C4W4: Unleashing Deep Learning

How do you teach courage? How do you develop a courageous classroom? How are you vulnerable with your students? How does shame show up in your classroom?

Photo by Michael Spain on Unsplash

I’m vulnerable with students by admitting when I don’t know or if I made a mistake. Shame shows up in my classroom by students people pleasing (or as Brene Brown says in her Daring Classroom SXSWedu 2017 talk, reaching for the move towards shield). I know I use a restorative approach to behavior. If students have a concern or if I have a concern, I address it with them and we focus on behaviors, not the person. I model asking questions, not jumping to conclusions. I am reminded of a Walt Whitman quote (because I watched Ted Lasso): Be curious, not judgmental. Asking questions will help you respond appropriately. Take the time to ask questions. This reminded me of these lyrics from Courage by the Tragically Hip:

And yeah, the human tragedy
Consists in the necessity
Of living with the consequences
Under pressure, under pressure

Even though these lyrics remind me of being curious and asking questions; the song, as a whole, has a different meaning that doesn’t fit with being courageous but rather being courageous at the wrong time. Well, at least you tried, which ties in with the next article.

Brene Brown said that vulnerability is needed to teach courage. In Matthew Kelly’s article, Paulo Freire’s Five Ideas for Dialogical Learning, vulnerability is mentioned again in one of the five ideas Paulo Freire stated were important for dialogue and thereby needed for learning. The idea? Love. Show love to students by being vulnerable, praising, giving words of encouragement, showing respect, and taking a genuine interest in student’s interests. Humility is also part of being vulnerable, in that there is no arrogance or fear of being wrong. Students need to ask questions and make mistakes so they can learn from their failures (trail and error). Hope and faith are important for student agency, if they believe they can do it, they will try anything from organizing a charity event to interviewing strangers. Critical thinking is the last idea, I think students learning how to ask good questions and show and explain their thinking process is part of building critical thinkers. All of these ideas can be found in my classroom, in a project students are working on or in feedback I’m giving.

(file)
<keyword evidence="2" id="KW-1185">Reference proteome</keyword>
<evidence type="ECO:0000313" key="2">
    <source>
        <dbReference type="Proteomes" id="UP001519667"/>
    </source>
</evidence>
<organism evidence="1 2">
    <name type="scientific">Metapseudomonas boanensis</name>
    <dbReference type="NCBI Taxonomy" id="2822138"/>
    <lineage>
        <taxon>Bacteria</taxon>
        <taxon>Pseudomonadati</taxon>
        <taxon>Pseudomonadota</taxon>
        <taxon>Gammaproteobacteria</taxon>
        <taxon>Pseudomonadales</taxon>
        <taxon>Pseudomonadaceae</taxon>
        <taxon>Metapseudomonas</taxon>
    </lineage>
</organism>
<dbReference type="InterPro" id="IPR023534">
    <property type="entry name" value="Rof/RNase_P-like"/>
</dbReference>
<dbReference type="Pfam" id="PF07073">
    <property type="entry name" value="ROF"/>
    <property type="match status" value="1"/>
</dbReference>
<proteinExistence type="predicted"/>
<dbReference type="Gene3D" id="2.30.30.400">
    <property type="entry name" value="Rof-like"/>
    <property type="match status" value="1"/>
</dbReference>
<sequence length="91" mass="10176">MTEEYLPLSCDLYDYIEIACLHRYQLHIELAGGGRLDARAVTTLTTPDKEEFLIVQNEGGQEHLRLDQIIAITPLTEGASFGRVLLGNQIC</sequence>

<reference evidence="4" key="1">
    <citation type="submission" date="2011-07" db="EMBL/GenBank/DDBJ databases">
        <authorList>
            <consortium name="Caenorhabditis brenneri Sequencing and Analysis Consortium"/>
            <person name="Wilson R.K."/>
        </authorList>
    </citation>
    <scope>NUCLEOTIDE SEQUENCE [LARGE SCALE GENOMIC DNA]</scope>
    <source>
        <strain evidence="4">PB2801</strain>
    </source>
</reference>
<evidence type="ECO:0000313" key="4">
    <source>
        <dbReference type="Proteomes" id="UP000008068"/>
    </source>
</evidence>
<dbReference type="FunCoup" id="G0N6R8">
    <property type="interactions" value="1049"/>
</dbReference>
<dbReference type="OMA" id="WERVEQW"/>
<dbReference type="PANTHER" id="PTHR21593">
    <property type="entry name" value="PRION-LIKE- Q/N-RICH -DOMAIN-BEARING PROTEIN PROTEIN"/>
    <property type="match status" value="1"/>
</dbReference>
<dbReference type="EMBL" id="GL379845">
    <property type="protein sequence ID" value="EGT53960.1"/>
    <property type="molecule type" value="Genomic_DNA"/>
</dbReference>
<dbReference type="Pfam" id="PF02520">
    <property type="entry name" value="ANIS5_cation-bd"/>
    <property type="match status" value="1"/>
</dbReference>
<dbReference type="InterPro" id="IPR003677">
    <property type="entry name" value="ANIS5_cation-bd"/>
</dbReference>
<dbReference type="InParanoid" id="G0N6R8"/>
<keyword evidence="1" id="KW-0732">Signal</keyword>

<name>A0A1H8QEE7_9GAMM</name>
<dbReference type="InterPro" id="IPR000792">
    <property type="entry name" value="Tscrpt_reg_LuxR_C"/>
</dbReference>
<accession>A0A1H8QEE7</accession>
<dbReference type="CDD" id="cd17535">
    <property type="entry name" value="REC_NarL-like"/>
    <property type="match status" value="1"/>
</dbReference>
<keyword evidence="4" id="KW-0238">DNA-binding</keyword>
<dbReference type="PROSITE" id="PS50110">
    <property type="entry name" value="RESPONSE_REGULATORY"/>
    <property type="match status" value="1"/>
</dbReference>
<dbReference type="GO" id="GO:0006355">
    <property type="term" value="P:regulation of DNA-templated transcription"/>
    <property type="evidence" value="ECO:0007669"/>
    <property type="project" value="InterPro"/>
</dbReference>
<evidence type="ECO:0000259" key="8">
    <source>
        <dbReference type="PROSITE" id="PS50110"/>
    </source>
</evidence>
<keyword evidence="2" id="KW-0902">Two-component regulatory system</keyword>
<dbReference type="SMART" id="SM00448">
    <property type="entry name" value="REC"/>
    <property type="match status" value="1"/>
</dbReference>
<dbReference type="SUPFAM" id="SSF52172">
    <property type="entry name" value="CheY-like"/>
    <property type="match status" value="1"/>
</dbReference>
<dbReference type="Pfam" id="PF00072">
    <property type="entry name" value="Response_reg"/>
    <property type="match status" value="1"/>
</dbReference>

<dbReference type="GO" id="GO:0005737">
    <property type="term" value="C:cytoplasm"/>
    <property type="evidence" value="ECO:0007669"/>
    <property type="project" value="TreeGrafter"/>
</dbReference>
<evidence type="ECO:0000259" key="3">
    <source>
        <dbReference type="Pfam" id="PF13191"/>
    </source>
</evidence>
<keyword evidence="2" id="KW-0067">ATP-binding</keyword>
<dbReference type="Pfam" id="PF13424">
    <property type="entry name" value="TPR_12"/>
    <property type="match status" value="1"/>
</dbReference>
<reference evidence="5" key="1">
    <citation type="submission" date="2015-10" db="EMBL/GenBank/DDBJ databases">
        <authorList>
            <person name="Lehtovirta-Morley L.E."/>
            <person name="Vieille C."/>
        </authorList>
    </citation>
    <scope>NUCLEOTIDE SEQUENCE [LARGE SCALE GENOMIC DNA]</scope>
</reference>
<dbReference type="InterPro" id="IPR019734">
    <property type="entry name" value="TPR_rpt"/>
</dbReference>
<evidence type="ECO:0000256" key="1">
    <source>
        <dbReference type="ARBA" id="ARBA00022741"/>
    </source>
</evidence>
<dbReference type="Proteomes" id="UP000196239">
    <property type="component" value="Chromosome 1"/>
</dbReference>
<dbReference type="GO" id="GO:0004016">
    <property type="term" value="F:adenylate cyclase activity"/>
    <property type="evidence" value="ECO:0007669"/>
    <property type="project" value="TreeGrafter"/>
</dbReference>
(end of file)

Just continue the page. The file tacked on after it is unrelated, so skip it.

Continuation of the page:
The Tragically Hip: Courage (For Hugh MacLennan). “Courage, it couldn’t come at a worse time.”

I think using tech with these ideas, it’s important to model them and to take time to check in with students. Using tech tools to modify or redefine a task will help to increase student engagement and dialogue, and will help to push student thinking. Giving students clear expectations and goals also help them to lead conversations in breakout rooms. That’s the biggest thing during virtual learning I have observed: hearing students using vocabulary and sentence stems in a small group conversation that I just popped in to. They want to connect. They want to share their thoughts.

This courage prompt really stood out to me because I have never considered how I teach courage. It was insightful to listen to Brene Brown and read the Paulo Freire article and make connections between the two.

How do you teach courage? Do you watch Ted Lasso, if so, what’s your favorite quote? Did you enjoy listening to Courage?

One comment to “C4W4: Unleashing Deep Learning”
One comment to “C4W4: Unleashing Deep Learning”
  1. My fav quote from the amazing Ted Lasso is “”Do you believe in ghosts?” Walton asks Lasso. He replies, “I do, but more importantly, I believe they need to believe in themselves.”

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